For students at St. Patrick School, last week was one big party. It was Catholic Schools Week, and the local P-8 school marked the occasion with theme days, special activities and a legislative visit.
Annual Week Celebrated Nationwide
Catholic Schools Week has been celebrated annually in the United States since 1974. Sponsored by the National Catholic Education Association, the event is held as an opportunity to reflect on the positive impact of Catholic schools on students, families and communities. For 2017, the national theme was “Catholic Schools: Communities of Faith, Knowledge and Service.”
Locally, schools in the Catholic Diocese of Grand Rapids have experienced in an upswing in enrollment during the past two years. That’s after a decade of declining numbers, and the closure of several schools, including St. Joseph School in Belding.
“Not every community has a Catholic school,” says Scott Czarnopys, principal of St. Patrick School. “We’re fortunate that we not only have a Catholic school here, but we’ve been able to create an environment in which our students excel.” He notes test scores for St. Patrick students are among the highest in the diocese and far exceed national averages.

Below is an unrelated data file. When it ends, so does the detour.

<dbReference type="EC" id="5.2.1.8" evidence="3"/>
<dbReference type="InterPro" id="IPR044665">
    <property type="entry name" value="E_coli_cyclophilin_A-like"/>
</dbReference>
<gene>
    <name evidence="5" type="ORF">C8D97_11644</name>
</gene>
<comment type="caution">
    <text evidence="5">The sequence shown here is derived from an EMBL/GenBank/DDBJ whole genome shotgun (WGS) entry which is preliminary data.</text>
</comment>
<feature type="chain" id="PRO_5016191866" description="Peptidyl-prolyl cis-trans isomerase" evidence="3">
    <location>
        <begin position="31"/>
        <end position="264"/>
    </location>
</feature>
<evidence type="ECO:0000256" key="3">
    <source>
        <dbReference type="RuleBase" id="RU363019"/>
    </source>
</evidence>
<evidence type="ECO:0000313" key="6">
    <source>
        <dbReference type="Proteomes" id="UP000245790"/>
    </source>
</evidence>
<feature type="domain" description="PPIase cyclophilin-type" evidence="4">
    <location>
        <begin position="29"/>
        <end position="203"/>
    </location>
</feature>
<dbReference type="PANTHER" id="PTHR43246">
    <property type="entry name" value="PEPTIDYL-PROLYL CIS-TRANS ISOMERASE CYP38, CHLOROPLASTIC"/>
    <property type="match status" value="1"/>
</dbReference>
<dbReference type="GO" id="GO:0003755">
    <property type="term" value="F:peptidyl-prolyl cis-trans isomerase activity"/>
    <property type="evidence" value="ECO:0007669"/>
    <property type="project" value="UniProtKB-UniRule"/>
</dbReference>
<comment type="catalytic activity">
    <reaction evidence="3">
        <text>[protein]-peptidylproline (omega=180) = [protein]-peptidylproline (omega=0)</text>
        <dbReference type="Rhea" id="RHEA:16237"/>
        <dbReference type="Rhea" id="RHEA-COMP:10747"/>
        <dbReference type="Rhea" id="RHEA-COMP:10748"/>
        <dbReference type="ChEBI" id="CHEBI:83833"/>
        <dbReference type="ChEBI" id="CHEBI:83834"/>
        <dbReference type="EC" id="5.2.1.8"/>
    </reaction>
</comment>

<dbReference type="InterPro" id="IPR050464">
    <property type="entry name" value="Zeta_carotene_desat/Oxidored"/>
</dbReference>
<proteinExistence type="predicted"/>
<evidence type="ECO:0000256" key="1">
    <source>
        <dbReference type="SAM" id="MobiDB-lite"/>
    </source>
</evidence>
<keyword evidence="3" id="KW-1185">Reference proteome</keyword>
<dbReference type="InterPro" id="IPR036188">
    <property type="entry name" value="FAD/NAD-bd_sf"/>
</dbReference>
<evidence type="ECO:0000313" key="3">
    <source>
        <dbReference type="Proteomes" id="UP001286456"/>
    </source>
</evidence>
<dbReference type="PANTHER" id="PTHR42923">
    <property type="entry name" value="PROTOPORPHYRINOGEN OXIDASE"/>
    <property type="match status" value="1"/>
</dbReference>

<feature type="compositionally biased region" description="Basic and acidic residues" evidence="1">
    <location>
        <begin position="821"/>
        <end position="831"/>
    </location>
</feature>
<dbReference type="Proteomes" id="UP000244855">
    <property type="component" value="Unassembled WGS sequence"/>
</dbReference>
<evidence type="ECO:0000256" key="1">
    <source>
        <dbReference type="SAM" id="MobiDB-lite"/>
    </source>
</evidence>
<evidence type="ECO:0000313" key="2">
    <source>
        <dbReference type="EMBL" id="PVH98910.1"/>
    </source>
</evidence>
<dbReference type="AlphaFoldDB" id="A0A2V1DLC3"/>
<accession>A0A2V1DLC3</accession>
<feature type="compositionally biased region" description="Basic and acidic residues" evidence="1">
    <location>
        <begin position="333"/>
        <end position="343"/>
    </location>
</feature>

St. Patrick Students Get a Week Out of the Ordinary
St. Patrick School kicked off their Catholic Schools Week celebration with a weekend Hawaiian-themed carnival. Complete with games, bounce houses and an overflowing prize table, the event drew in both school and community members.
Then, as the week progressed, each day brought new special activities. Students, who are normally in uniforms, dressed for theme days that had them wearing everything from mismatched outfits to red, white and blue clothes to school spirit gear. There were dance breaks during classes, a schoolwide screening of Finding Dory and donuts to be enjoyed while older students paired up to read to younger students.
On Friday, the week concluded with a special VIP day. Each student was invited to bring a special guest to Friday Mass in the morning. Then, everyone headed over to a reception where cookies – as big as the kids’ heads, one participant noted – were served.
That afternoon, State Representative Tom Albert stopped by to present a special tribute to the school. “It was such a cool experience,” says Susan Stahlin, whose daughter is in the 6th grade. “It really made an impression on the kids that our state representative came to recognize the school.”
Catholic Schools Week is over, but parents and school staff say the spirit of service and unity which is a hallmark of the week will continue on all year long. To learn more, visit the St. Patrick School website.